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Senaid Ibrahimefendic, District Court President
WITNESSES REFUSE TO TESTIFY
Senaid Ibrahimefendic, the president of the District Court of Eastern Sarajevo, said witnesses refusing to testify in war crimes cases is the most frequent problem his court faces.
In an interview for BIRN-Justice Report, Ibrahimefendic said he believed some witnesses may be afraid of testifying, and that the public at large is not well-informed on the work of courts and prosecutions.
“Some witnesses refuse to testify because they previously testified before some other court. Each case is separate, because what witnesses say in the courtroom happened. Trial chambers then evaluate the testimonies to see if they’re credible,” Ibrahimefendic said.
The District Court of Eastern Sarajevo had a witness support section until 2012 - funding for witness support staff hasn’t been approved since, according to Ibrahimefendic.
“I’m sure the work of an associate would help solve problems related to refusals to testify. It wouldn’t eliminate it, but it would reduce it,” Ibrahimefendic said. The section also used to provide psychological support to witnesses before and after their testimony.
When asked by BIRN-Justice Report about witnesses who’d been forced to return to court for procedural reasons, Ibrahimefendic said the court needed to ensure that proceedings are handled correctly in order to avoid having witnesses appear in court more than necessary.
“The witnesses were sent back most probably because of procedural circumstances. Normally, it’s totally unnecessary to invite someone to testify several times. The court has to make sure the criminal proceedings are conducted in accordance with the Law on Criminal Proceedings,” Ibrahimefendic explained.
Witnesses who appear before the District Court of Eastern Sarajevo often can’t be remunerated immediately for their travel costs. Ibrahimefendic said the court wasn’t able to deliver payments immediately. He said the court issued remuneration through bank transfers to witnesses’ accounts, a form of payment many witnesses weren’t prepared for.
“Witnesses want to go to a cash office and take the money. We don’t have a cash office, because we operate on the basis of our treasury. Witnesses should submit their current bank account numbers to the competent trial chamber chair,” Ibrahimefendic said. He said the court never compensated witnesses on the spot, and had no pending debts to any witnesses.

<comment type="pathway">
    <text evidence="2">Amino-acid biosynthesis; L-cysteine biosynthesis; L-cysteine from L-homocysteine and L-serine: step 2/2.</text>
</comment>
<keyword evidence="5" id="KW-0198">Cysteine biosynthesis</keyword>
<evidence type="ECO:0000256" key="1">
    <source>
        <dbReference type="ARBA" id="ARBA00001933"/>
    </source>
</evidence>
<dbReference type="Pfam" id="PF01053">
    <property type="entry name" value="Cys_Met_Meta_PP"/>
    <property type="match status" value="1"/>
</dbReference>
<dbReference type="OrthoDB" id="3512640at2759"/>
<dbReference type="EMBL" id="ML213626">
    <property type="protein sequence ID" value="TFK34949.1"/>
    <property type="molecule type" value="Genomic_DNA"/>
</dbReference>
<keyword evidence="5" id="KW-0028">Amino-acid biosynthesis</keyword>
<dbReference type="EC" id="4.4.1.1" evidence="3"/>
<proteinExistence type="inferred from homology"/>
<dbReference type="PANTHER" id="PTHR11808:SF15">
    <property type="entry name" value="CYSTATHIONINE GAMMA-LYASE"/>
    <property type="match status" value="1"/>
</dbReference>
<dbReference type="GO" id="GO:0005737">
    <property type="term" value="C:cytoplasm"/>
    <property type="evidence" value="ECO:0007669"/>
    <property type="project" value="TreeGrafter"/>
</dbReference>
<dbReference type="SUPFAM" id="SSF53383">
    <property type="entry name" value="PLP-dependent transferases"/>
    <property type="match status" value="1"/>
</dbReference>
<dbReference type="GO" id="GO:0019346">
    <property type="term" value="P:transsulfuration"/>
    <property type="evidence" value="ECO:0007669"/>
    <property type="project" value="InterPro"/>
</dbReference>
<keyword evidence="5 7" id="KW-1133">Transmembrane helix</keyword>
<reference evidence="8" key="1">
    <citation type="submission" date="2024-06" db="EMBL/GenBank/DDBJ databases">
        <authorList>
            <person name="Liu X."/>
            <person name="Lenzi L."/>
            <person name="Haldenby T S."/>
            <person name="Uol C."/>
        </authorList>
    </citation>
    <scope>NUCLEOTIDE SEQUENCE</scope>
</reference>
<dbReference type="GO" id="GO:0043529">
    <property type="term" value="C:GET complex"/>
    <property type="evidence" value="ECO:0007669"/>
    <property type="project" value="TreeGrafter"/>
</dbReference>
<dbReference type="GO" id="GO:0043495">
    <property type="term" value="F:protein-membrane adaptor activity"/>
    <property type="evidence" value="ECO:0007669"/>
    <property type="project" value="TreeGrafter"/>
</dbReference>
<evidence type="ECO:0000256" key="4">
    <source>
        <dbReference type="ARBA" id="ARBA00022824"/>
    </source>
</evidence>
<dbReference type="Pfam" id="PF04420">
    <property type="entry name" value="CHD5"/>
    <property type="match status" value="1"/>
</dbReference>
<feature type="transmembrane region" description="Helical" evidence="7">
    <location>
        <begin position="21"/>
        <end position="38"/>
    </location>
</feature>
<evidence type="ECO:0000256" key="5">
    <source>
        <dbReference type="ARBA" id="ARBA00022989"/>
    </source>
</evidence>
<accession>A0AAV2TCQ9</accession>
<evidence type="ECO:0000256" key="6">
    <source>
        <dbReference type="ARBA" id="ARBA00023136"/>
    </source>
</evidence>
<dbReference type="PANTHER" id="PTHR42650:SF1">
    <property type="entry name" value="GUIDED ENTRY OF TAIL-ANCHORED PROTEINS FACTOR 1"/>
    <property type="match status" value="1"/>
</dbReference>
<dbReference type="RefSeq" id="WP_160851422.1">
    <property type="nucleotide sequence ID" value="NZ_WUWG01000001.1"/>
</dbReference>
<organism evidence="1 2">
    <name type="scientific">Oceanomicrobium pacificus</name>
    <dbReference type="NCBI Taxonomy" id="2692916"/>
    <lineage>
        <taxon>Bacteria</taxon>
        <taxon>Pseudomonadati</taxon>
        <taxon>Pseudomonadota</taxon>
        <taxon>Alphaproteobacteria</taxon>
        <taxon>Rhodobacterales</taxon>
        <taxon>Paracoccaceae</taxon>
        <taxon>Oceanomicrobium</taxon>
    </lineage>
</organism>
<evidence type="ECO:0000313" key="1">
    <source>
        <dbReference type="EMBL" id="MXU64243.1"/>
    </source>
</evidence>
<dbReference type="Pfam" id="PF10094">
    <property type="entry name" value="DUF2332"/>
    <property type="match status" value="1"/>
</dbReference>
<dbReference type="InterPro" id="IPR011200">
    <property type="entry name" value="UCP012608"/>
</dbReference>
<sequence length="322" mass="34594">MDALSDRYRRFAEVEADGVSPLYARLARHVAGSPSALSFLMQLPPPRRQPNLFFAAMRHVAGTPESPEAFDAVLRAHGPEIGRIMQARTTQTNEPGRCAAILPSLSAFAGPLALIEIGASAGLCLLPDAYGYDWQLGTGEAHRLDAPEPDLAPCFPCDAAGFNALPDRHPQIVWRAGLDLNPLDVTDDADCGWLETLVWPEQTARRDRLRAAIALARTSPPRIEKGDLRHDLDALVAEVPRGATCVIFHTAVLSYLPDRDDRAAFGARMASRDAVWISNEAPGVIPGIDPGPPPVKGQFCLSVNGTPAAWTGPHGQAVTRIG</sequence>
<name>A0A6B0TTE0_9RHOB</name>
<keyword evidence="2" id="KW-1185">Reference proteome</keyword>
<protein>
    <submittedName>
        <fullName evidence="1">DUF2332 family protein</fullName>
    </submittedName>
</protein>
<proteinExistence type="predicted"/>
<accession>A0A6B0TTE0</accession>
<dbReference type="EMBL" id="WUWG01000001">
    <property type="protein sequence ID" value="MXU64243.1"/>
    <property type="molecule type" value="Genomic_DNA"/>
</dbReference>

When asked about the length of proceedings, Ibrahimefendic said war crime trials didn’t last long. In the case of prolonged trials, Ibrahimefendic argued, inactive or inefficient judges were not to blame.
“The trial chamber sometimes postpones previously scheduled hearings for various procedural reasons, like requests for the exemption of judges, other obligations or defense attorneys representing defendants before other courts, particularly the Court of Bosnia and Herzegovina, or because it’s impossible to hold a hearing due to the unavailability of witnesses,” Ibrahimefendic said.
BIRN-Justice Report cited the case of Zarije Ostojic, charged with war crimes in Vlasenica, whose trial has been ongoing for the past six years. Ibrahimefendic agreed that the trial had been prolonged, although the procedural conditions for completing the case existed in 2010. He said due to the unavailability of a witness proposed by the defense, a retrial needed to be held.
Ibrahimefendic said when the retrial started, the defense requested that the chair of the trial chamber be exempted from the trial. A general session is expected to be held soon to decide upon the exemption.
The District Court of Eastern Sarajevo has two first instance chambers dealing with war crimes, as well as other criminal cases.
“We have a sufficient number of judges for all the cases,” Ibrahimefendic said, adding that he acted as a preliminary hearing judge.
The District Court of Eastern Sarajevo has handed down six war crime verdicts. Six war crimes trials are still underway.